The North American Free Trade Agreement (NAFTA); in Spanish: Tratado de Libre Comercio de América del Norte, TLCAN; In French: North American Free Trade Agreement, ALNA) was an agreement signed by Canada, Mexico and the United States, creating a trilateral trade bloc in North America. The agreement came into force on January 1, 1994 and replaced the 1988 Canada-U.S. Free Trade Agreement. [3] The NAFTA trading bloc was one of the largest trading blocs in the world, after the proceeds of the home. On June 1, 2020, the USTR Office issued the uniform rules[30] which are the last hurdle before the implementation of the agreement on July 1, 2020. According to a 2013 Jeff Faux article published by the Economic Policy Institute, California, Texas, Michigan and other high-concentration manufacturing states were most affected by NAFTA job losses. [97] According to a 2011 article by EPI economist Robert Scott, the trade agreement has “lost or supplanted” some 682,900 U.S. jobs. [98] Recent studies have agreed with congressional Research Service reports that NAFTA has little influence on manufacturing employment and automation, accounting for 87% of manufacturing job losses.

[99] During the 2016 U.S. presidential election, Donald Trump`s campaign included a promise to renegotiate or eliminate NAFTA if the renegotiations fail. [21] After the election, Trump made a series of changes that influenced trade relations with other countries. The exit from the Paris Agreement, the cessation of participation in the Trans-Pacific Partnership negotiations and the significantly larger increase in tariffs with China were some of the steps he took, which reinforced the fact that he was serious about changing NAFTA. [22] Much of the debate about the virtues and errors of the USMCA resembles the debate on all free trade agreements (FTAs), such as the nature of free trade agreements as public goods, potential violations of national sovereignty and the role of commercial, labour, environmental and consumer interests in the development of the language of trade agreements. On May 30, U.S. Trade Representative Robert E. Lighthizer presented Congress with a draft declaration on the administrative steps needed to implement the U.S.-Mexico Agreement (USMCA and the new NAFTA), in accordance with the 2015 Presidential Trade Promotion (TPA) Administrative Action Statement. The project will allow congress to be presented to Congress, after 30 days, on June 29, a law to implement the USMCA. In a letter [73] to Nancy Pelosi, House of Representatives spokeswoman Kevin McCarthy, the minority leader of the House of Representatives, the Republican, told Lighthizer that the USMCA was the gold standard in U.S. trade policy, modernizing the competitive trade in digital, intellectual property and services in the United States and creating a level playing field for U.S. businesses.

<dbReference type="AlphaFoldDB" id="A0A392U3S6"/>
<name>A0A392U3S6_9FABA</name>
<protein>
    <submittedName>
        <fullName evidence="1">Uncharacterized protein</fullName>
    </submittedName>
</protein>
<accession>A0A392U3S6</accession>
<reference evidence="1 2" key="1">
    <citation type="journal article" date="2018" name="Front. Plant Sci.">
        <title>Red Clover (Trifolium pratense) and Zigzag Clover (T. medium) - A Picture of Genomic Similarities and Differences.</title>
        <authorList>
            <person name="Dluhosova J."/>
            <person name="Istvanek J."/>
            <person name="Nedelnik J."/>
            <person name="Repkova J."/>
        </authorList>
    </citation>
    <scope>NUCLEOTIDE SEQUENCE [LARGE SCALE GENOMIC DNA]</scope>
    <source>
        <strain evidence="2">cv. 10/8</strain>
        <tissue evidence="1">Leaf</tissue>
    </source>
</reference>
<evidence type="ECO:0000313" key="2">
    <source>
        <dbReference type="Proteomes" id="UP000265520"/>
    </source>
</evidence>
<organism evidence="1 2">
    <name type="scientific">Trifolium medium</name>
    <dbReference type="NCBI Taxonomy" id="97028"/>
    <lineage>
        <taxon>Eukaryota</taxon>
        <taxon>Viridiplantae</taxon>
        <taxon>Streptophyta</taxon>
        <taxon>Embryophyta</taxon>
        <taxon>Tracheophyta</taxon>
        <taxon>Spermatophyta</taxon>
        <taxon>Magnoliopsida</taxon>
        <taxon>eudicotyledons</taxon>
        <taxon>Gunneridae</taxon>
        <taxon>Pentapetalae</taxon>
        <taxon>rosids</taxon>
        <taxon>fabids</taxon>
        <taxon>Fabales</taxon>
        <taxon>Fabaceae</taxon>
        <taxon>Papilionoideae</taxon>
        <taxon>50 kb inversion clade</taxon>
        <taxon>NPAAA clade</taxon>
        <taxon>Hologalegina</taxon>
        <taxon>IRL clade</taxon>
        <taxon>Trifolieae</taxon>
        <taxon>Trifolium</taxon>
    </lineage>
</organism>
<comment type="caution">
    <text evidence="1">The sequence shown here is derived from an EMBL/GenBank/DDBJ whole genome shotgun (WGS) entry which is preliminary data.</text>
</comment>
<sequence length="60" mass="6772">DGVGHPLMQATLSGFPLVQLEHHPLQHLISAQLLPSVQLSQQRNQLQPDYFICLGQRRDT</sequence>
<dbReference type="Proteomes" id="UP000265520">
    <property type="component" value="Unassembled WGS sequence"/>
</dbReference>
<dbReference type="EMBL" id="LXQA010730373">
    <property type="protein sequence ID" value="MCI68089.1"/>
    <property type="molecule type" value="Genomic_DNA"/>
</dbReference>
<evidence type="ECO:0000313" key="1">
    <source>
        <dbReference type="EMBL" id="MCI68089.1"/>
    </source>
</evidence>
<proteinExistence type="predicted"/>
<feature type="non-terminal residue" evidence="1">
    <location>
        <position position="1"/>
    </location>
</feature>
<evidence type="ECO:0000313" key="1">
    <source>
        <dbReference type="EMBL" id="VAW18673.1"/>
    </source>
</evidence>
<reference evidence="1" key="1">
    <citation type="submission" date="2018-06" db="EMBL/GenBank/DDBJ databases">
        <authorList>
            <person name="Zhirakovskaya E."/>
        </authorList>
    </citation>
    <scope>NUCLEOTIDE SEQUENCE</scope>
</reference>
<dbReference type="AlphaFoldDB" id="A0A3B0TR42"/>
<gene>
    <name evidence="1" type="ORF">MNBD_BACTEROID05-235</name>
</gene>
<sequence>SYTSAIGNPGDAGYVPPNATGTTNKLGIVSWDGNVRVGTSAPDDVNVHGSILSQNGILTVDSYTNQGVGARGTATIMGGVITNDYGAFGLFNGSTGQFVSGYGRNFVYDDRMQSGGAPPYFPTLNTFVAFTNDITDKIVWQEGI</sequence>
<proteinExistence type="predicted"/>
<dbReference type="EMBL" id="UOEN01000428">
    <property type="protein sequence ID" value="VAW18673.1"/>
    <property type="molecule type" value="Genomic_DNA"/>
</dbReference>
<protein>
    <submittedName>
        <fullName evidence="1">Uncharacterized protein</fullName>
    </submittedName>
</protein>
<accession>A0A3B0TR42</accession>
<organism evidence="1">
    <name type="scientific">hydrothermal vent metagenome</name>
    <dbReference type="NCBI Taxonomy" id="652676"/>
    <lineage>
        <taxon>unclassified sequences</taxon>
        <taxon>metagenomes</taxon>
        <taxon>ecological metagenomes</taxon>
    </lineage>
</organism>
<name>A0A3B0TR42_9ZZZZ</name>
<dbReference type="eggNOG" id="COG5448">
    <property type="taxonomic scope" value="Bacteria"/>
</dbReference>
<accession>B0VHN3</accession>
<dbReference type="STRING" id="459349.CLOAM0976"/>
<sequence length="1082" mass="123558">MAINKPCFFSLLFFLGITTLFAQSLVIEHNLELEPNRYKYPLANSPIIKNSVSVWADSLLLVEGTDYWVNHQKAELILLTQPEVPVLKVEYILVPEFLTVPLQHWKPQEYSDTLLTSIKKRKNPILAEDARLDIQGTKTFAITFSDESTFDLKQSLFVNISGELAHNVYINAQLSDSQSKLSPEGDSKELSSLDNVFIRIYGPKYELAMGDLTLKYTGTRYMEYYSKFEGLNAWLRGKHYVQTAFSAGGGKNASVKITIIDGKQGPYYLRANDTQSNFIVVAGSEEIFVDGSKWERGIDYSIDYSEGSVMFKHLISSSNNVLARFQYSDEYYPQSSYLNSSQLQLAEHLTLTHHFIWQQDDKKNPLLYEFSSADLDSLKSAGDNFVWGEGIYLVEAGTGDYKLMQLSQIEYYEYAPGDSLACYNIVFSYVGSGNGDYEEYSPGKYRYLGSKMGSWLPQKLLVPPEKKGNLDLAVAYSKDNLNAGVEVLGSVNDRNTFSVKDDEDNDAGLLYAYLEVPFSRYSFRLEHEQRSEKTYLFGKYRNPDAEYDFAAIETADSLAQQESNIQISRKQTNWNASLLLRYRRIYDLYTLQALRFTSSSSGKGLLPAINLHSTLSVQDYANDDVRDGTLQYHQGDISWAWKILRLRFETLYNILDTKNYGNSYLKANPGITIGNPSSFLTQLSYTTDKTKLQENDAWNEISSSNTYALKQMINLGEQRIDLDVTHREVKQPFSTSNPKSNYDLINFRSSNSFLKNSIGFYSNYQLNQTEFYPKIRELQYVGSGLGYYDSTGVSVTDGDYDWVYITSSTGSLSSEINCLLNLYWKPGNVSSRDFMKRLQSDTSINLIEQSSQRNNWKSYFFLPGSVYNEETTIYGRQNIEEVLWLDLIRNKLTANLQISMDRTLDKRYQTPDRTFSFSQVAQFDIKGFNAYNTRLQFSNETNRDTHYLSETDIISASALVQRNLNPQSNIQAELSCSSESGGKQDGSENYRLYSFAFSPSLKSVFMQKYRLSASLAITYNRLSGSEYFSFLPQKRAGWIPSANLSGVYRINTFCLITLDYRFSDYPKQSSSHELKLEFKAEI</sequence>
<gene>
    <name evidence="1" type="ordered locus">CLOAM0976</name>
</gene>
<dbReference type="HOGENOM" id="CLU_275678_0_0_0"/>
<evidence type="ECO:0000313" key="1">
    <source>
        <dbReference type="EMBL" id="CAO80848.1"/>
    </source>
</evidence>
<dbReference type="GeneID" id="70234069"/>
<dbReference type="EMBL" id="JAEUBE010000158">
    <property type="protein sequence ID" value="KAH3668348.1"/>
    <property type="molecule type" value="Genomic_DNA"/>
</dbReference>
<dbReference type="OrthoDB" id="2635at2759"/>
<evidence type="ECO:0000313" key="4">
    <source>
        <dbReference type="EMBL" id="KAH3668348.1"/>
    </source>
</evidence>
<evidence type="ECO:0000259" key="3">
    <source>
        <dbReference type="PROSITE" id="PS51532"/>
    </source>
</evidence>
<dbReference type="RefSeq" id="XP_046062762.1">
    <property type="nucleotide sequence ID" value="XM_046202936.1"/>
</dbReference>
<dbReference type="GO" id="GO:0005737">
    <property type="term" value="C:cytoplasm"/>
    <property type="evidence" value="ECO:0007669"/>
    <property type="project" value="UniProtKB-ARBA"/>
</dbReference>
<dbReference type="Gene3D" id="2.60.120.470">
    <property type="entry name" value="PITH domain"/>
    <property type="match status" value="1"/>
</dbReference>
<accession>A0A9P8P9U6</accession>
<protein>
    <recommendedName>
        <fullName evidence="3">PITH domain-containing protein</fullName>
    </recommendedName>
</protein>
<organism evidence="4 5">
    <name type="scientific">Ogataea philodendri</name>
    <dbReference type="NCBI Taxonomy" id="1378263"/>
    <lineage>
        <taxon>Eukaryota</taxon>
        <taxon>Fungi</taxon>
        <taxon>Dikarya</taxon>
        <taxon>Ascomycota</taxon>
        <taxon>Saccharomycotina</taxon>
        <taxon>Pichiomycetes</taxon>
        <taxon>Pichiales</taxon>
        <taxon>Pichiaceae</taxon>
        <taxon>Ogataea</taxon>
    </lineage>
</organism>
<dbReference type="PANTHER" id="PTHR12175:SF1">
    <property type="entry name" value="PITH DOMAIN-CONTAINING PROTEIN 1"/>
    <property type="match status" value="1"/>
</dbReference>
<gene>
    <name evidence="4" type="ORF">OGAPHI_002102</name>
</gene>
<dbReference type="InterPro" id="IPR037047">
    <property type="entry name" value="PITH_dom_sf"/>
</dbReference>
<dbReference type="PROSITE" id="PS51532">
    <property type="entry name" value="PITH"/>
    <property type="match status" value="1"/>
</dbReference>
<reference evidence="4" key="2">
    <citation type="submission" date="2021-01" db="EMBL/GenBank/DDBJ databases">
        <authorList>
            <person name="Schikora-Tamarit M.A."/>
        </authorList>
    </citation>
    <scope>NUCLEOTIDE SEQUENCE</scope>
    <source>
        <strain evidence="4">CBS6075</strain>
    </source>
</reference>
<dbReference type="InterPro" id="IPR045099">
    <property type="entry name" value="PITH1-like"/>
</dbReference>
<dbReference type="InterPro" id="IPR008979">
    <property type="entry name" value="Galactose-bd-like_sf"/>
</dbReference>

, workers and farmers, an agreement that represents a fundamental shift in trade relations between Mexico and Mexico. On December 19, 2019, the U.S. House of Representatives passed the USMCA with multiparty support with 385 votes (Democracy 193, Republican 192) to 41 (Democracy 38, Republican 2, Independent 1). [79] On January 16, 2020, the U.S. Senate passed the trade agreement by 89 votes (Democrats 38, Republicans 51) to 10 (Democracy 8, Republican 1, Independent 1)[80] and the bill was forwarded to the White House for the signature of Donald Trump. [81] On January 29, 2020, Trump signed the agreement (Public Law No: 116-113). [82] NAFTA has been formally amended,[83] but not the 1989 Canada-U.S. Free Trade Agreement, which is only “suspended.” [84] [85] On June 1, 2020, USTR Robert Lighthizer`s office unlocked the uniform rules, which are the final hurdle before the agreement is implemented on July 1, 2020.